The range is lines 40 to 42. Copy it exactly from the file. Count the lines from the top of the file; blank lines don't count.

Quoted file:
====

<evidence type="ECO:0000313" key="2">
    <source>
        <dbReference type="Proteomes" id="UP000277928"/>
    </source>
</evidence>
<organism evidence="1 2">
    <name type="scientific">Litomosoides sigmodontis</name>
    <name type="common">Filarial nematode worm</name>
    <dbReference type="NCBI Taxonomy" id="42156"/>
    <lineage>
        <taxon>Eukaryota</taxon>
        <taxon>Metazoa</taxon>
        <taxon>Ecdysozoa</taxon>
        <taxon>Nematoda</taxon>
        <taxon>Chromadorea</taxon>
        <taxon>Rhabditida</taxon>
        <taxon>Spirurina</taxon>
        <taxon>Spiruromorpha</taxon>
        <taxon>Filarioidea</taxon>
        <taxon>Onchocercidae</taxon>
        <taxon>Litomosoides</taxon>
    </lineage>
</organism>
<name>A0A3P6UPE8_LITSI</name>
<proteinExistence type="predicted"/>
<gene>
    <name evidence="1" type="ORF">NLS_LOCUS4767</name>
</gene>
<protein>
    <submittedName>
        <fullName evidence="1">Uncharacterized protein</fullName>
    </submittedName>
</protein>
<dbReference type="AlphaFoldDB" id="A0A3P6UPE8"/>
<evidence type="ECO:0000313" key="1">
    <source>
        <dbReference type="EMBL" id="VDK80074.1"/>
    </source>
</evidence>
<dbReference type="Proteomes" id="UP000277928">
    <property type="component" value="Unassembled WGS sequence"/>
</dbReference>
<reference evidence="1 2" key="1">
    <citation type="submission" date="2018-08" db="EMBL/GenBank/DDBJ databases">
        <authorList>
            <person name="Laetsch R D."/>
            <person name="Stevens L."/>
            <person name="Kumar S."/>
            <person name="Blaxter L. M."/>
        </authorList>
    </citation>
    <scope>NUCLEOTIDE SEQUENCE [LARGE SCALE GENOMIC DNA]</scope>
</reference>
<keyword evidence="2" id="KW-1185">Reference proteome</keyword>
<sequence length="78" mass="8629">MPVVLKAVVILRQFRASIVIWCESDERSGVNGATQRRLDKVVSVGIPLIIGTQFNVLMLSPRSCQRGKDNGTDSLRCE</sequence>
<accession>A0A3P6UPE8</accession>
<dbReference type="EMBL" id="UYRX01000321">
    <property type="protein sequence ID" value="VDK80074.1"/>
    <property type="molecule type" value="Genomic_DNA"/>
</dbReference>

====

<dbReference type="Proteomes" id="UP000277928">
    <property type="component" value="Unassembled WGS sequence"/>
</dbReference>